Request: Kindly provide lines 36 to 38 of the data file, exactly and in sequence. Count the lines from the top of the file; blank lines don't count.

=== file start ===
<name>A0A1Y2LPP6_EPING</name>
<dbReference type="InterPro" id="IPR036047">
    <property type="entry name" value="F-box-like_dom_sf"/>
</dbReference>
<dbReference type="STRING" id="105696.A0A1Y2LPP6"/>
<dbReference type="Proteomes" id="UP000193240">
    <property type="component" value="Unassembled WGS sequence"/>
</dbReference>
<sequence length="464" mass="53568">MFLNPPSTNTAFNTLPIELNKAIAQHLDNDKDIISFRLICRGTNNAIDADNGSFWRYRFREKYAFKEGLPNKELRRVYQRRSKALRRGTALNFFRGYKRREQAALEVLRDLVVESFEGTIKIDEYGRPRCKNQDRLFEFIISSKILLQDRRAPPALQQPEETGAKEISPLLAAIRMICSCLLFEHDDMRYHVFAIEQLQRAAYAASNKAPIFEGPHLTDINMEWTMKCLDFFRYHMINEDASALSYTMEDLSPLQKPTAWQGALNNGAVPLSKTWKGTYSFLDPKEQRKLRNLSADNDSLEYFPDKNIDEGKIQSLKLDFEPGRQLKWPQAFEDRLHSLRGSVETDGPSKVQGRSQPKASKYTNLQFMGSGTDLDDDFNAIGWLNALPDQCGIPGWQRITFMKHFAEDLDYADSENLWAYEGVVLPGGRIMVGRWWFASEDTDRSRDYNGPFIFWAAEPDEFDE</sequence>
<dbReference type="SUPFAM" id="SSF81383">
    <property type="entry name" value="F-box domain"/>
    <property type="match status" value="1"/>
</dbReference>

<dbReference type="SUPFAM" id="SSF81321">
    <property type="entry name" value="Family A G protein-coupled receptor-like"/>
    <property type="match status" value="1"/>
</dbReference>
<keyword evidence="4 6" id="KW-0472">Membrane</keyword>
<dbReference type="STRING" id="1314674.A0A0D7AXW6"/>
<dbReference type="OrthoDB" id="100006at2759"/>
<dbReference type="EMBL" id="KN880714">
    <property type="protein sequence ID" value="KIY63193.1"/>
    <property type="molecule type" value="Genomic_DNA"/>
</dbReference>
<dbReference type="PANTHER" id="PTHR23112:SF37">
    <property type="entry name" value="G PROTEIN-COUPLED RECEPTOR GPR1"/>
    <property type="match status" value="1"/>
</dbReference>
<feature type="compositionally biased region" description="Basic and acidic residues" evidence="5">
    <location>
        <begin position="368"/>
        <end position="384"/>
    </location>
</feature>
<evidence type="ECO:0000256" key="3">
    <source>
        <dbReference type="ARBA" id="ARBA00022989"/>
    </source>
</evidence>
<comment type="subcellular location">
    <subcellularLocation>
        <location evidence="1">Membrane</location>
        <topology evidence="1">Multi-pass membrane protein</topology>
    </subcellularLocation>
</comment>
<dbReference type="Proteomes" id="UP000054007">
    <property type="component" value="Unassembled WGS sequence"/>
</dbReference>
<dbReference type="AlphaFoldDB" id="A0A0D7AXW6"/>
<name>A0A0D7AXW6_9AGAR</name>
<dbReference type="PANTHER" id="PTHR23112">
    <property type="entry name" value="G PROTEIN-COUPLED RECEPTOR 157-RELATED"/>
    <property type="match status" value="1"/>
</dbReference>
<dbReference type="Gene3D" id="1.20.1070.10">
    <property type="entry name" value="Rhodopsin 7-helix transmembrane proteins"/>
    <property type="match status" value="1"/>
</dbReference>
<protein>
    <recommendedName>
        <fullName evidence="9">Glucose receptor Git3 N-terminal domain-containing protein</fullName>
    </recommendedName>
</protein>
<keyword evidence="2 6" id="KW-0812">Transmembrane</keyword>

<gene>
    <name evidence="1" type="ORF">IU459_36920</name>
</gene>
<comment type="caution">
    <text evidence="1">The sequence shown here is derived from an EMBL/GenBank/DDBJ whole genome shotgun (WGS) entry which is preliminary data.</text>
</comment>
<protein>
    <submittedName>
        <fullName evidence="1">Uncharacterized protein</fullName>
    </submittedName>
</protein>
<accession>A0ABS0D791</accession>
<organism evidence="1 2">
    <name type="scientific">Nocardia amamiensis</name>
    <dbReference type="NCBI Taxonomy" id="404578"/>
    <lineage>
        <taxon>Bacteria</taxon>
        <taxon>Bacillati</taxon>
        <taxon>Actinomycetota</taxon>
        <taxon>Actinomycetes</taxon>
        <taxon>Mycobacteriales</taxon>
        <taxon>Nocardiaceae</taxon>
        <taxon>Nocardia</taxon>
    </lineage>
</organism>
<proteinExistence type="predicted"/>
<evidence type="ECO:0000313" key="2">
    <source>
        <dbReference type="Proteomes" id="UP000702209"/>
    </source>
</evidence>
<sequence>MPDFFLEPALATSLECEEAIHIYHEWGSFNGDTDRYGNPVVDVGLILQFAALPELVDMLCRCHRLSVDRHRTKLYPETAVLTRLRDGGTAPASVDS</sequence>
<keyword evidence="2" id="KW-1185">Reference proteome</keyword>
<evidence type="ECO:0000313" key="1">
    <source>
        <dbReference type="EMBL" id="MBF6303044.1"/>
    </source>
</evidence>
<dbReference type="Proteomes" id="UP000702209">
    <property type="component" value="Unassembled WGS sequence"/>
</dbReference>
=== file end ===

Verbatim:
    <source>
        <dbReference type="ARBA" id="ARBA00022989"/>
    </source>